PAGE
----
a. Scenario 1 - The judgment debtor (Adam, in our earlier example) is compliant, and initiates a transaction to transfer the 100 cryptocurrency to the judgment creditor (Barney). This is uncontroversial since it flows from the debtor’s own initiative, post-judgment.

b. Scenario 2 – By the time the court judgment is issued, Adam and Barney have already agreed to and activated immutable smart contract code on the relevant blockchain, in relation to the dispute resolution process. This is the dispute resolution smart contract. The code holds instructions to self-execute cryptocurrency transactions between parties when conditions are met (most likely, when a court judgment is made for payment of a certain amount of cryptocurrency from Adam to Barney). This can be very helpful because judgment satisfaction will be automated via smart contract. Also, because of the smart contract’s immutability, satisfaction is not vulnerable to the delay or resistance of the judgment debtor.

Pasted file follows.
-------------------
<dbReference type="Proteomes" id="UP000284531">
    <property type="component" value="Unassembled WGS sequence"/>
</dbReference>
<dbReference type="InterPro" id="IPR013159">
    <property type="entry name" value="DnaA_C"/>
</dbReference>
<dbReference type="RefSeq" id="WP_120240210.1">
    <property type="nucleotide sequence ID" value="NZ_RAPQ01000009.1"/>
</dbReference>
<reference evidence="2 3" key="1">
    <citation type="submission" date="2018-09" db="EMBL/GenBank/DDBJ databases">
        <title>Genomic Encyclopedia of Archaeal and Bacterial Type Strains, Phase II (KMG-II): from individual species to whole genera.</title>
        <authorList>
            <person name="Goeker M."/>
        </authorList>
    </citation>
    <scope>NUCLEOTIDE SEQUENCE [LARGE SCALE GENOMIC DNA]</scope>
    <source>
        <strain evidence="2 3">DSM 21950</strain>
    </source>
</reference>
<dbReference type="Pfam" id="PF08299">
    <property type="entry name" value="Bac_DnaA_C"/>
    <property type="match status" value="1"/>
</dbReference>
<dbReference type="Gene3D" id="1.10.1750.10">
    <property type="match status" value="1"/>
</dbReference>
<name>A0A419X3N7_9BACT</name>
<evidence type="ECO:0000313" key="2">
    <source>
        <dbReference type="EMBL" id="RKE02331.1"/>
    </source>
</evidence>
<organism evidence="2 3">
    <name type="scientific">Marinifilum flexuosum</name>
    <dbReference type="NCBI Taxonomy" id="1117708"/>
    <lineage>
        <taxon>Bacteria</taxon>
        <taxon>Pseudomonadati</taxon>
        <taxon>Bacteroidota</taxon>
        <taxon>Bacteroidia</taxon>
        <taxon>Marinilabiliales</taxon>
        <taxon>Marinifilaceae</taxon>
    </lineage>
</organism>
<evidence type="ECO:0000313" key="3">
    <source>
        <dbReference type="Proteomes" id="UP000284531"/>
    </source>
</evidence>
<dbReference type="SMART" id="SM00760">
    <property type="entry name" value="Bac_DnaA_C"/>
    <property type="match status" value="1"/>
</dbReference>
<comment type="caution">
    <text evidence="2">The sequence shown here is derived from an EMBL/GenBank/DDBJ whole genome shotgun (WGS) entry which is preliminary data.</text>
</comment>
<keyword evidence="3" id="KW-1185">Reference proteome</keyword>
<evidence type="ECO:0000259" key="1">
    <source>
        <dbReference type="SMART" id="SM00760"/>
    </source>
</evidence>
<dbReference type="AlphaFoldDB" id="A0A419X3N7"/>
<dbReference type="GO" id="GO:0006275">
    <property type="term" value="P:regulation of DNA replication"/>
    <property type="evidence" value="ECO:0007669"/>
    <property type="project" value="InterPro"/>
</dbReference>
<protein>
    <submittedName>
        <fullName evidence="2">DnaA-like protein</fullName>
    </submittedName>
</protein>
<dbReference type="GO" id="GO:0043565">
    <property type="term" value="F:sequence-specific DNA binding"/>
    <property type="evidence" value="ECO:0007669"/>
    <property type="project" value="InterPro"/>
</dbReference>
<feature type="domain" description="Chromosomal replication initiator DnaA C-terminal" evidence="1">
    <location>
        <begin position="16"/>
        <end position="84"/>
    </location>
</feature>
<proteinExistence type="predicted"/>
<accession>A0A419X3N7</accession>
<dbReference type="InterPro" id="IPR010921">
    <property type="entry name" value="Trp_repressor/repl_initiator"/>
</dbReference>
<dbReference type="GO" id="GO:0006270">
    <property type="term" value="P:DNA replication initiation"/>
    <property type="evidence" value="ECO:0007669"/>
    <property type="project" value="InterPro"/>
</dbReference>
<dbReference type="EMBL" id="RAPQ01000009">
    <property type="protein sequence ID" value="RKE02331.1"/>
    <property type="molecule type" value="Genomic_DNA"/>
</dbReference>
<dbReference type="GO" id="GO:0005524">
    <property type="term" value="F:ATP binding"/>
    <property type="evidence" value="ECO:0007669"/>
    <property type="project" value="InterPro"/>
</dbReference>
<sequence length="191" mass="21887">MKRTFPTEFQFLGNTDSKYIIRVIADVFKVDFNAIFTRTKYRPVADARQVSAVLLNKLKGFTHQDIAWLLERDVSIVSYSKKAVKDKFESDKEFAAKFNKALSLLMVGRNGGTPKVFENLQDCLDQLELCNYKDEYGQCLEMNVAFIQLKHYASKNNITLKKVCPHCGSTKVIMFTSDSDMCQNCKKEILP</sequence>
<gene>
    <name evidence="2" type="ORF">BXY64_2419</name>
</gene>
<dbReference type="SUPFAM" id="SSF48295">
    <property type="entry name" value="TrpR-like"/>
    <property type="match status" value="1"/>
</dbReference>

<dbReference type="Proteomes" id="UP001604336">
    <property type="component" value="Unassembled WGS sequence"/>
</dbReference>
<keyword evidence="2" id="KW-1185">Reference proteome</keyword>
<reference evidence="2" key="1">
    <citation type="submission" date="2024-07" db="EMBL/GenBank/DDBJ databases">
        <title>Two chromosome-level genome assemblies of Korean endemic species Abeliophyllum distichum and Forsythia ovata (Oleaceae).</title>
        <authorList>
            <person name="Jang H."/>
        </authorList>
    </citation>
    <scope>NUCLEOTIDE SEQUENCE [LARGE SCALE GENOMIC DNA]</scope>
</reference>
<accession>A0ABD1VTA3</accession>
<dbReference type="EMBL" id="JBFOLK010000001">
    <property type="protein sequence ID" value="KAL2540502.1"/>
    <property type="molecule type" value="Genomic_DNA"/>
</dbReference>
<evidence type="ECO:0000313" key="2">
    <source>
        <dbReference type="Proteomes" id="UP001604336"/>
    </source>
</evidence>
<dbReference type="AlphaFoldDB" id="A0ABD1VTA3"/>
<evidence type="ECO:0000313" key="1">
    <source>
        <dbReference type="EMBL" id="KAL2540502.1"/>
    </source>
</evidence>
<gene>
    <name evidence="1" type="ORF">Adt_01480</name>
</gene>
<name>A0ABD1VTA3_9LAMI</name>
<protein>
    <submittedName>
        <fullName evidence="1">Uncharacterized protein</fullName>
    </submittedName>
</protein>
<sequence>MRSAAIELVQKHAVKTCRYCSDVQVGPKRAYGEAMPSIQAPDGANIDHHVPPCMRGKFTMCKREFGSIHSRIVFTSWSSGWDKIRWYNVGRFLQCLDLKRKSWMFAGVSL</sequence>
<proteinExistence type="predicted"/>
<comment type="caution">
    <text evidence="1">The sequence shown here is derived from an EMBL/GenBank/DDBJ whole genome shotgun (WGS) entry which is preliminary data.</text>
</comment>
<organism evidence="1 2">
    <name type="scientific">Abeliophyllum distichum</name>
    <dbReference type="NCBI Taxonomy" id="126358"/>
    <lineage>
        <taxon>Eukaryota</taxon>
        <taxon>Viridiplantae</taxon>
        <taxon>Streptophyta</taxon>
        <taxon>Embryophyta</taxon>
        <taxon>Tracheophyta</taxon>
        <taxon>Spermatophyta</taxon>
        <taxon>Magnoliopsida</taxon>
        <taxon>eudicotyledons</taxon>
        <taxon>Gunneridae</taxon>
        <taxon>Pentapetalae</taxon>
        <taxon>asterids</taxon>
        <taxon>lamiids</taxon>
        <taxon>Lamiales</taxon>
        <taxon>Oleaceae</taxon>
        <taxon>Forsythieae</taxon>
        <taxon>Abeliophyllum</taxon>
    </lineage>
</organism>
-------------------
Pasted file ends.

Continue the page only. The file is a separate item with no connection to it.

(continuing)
If the court judgment in Scenario 2 is made off-blockchain, an oracle/oracles may receive data on the judgment from off the blockchain and feed that to the dispute resolution smart contract in order to activate the execution.[3] If the judgment is made through blockchain dispute resolution and/or is already entirely tracked on the blockchain, there may be no need to receive data from off-blockchain to activate execution. We will discuss issues surrounding receiving judgment data from off-blockchain later.

IV. Stage 3, continued: Mechanics, procedure and support structures for execution on blockchain of the court judgment

It is easy to theoretically say that parties will have implemented smart contract code before the issuance of the judgment (Scenario 2), but more important to explore how this may happen practically.

A. Procedure and Code